COLUMBIA — Paige Spietz’s opportunity disappeared as quickly as it came.
When Christine Flores broke her finger on Jan. 12, Spietz, a freshman, became one of only three healthy post players left on the Missouri women’s basketball team. Three days later, coach Robin Pingeton had little choice in playing her for a career-high 10 minutes.
Missouri Tigers (9-9, 1-3)
at Colorado Buffaloes (10-7, 1-3)
WHERE: Coors Events Center, Boulder, Colo.
WHEN: 5 p.m.
Whenever a team plays in the oxygen-depleted air of Colorado, bench play becomes more important than ever. But depth has been an issue for the Tigers all season. RaeShara Brown leads the Big 12 with 36.7 minutes played per game. Shakara Jones and Christine Flores both average more than 30 minutes a game, and Jasmyn Otote plays 29.8 minutes per game. The usual fifth starter, Sydney Crafton, has been dealing with back spasms and was limited to just four minutes in Wednesday’s loss at Kansas State. Senior forward Brittany Spears leads the Buffaloes with 17.5 points per game.
But Flores’ injury kept her out of just one game. On Wednesday, Spietz was back on the bench, a place she has become familiar with since the start of December. When she does enter the game, Spietz’s role is limited.
“I think I’m supposed to go in there and get rebounds and play solid defense,” she said.
Solid is the word Spietz used several times to describe how she needed to play in order to contribute to the Tigers this season. It’s a far cry from the role she is used to.
Spietz was a four-year starter at Brimfield High School in Illinois. She averaged 19.1 points per game in her time there and finished as the school’s all-time leading scorer.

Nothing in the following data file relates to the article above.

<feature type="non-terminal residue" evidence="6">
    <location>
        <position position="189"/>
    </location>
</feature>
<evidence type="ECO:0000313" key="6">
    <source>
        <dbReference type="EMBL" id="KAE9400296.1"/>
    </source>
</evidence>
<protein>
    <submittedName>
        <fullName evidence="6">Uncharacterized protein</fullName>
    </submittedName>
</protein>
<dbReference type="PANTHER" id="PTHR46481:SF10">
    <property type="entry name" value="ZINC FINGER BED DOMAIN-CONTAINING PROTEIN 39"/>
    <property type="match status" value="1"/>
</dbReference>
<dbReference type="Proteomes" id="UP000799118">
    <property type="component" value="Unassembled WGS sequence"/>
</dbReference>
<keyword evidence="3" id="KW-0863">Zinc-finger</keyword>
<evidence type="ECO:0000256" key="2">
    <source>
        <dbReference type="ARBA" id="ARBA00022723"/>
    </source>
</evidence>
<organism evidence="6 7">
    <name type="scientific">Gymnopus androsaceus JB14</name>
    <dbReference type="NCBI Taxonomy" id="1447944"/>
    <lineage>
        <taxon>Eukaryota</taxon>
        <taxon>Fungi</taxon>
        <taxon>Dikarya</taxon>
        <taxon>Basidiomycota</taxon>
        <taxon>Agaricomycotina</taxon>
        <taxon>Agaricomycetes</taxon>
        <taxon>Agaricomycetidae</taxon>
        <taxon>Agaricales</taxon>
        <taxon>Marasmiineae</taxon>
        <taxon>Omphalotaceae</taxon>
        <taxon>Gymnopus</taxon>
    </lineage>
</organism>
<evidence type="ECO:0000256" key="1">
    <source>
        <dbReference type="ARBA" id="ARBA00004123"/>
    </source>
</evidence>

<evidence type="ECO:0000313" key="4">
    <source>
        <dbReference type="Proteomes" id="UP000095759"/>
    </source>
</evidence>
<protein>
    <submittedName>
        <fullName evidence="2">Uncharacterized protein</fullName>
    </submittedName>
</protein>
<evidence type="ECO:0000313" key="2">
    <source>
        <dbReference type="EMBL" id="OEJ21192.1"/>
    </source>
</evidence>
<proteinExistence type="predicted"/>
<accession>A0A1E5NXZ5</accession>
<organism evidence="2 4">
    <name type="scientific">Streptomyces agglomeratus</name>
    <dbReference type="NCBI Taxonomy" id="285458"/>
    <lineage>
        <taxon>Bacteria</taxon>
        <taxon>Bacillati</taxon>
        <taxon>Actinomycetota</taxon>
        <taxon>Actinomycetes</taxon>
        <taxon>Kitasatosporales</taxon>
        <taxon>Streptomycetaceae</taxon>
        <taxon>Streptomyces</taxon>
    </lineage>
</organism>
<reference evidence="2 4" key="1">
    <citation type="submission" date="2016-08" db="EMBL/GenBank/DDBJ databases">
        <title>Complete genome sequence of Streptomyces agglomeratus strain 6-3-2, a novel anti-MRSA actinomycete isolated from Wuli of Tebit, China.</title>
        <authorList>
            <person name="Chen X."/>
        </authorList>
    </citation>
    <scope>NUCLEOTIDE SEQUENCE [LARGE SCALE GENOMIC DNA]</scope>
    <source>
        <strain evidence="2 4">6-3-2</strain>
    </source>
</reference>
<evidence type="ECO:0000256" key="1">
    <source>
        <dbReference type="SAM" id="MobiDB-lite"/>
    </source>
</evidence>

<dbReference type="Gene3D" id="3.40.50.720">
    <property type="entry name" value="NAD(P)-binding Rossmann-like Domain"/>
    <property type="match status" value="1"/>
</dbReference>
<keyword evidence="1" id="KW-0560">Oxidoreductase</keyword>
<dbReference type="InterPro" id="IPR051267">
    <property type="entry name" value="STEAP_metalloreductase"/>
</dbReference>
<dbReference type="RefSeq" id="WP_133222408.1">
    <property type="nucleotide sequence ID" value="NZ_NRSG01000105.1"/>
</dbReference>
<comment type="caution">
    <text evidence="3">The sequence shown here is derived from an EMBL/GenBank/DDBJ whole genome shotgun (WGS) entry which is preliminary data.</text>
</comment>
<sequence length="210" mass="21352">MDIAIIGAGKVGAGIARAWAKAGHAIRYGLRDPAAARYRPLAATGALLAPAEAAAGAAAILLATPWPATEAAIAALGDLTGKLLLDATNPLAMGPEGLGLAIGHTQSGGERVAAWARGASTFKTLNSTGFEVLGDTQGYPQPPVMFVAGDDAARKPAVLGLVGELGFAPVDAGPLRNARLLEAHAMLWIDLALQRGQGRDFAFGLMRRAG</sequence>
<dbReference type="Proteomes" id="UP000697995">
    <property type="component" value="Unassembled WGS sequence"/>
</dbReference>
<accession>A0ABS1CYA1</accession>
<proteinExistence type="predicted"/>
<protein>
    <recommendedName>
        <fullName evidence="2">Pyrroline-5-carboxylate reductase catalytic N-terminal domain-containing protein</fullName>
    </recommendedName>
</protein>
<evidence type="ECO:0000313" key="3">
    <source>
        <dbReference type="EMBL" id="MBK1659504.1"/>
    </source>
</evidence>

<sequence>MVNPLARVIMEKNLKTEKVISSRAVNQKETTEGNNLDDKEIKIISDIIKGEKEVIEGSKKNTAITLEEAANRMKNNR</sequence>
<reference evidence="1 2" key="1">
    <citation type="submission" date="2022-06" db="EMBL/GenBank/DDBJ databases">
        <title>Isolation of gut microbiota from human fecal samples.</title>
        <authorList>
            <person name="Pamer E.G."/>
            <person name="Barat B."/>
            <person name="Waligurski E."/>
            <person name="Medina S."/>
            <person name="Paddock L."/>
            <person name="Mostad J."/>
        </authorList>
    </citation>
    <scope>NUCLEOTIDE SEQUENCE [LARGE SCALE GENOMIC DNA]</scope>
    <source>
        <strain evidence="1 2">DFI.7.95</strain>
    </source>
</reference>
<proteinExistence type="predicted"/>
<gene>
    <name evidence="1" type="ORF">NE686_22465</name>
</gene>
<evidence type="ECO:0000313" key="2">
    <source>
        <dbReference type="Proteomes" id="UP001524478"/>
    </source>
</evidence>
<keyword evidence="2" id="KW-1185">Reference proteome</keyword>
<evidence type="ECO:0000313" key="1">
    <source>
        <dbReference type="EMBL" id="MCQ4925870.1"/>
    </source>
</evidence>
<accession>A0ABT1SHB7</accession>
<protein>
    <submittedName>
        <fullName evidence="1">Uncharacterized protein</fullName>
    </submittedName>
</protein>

But she was playing high school basketball in class 1A for the smallest schools in Illinois. Less than a year later, she is playing Division I basketball in the best conference in the country. It’s not a transition most players can make quickly.
“It’s hard because she doesn’t have that experience and is still working on her body strength and understanding of the game,” Pingeton said. “She’s not ready to contribute at this level yet, but every game she gets under her belt it’s certainly going to help prepare her for the future.”
The Tigers' season began with a lot of question marks about which players could contribute off the bench, so Spietz got her share of minutes on the court. But Pingeton eventually settled into an eight-player rotation, and Spietz wasn’t part of it.
She might not have played well enough in those early games to warrant much playing time, but just getting into games was important. Understandably, she was nervous.
“From the beginning of the year, I think (my mindset) has changed a little bit,” Spietz said. “Now, I’ve just tried to be more calm when I get in the game. I tried to get those nerves out of the way in the beginning of the season, and I think I did.”
In addition to adjusting to limited playing time at a much bigger school, Spietz is learning to play on a team that doesn’t win all the time. Her high school team lost just 14 of 133 games in her four years there. Missouri is 9-9.
“It’s a completely different feeling than in high school,” Spietz said. “I’m so used to winning. It fuels my fire when I see the other team put a run on us. It makes me think and want to work harder.”
Although Pingeton has shown that anyone who earns it in practice will get time on the court, Spietz’s opportunity was likely over when Flores returned and scored 11 points on Wednesday, despite being limited from 3-point range because of her broken finger. Typically, Flores stretches the defense effectively with a high-arching shot that always looks as if it has a great chance to go in.
One day Spietz might find the same kind of success Flores has found. The two possess similar skill sets.
“She’s got the ability to shoot the ball pretty well for us,” Pingeton said. “So eventually I think she’ll be able to step away from the basket and create some things like Christine can for us.”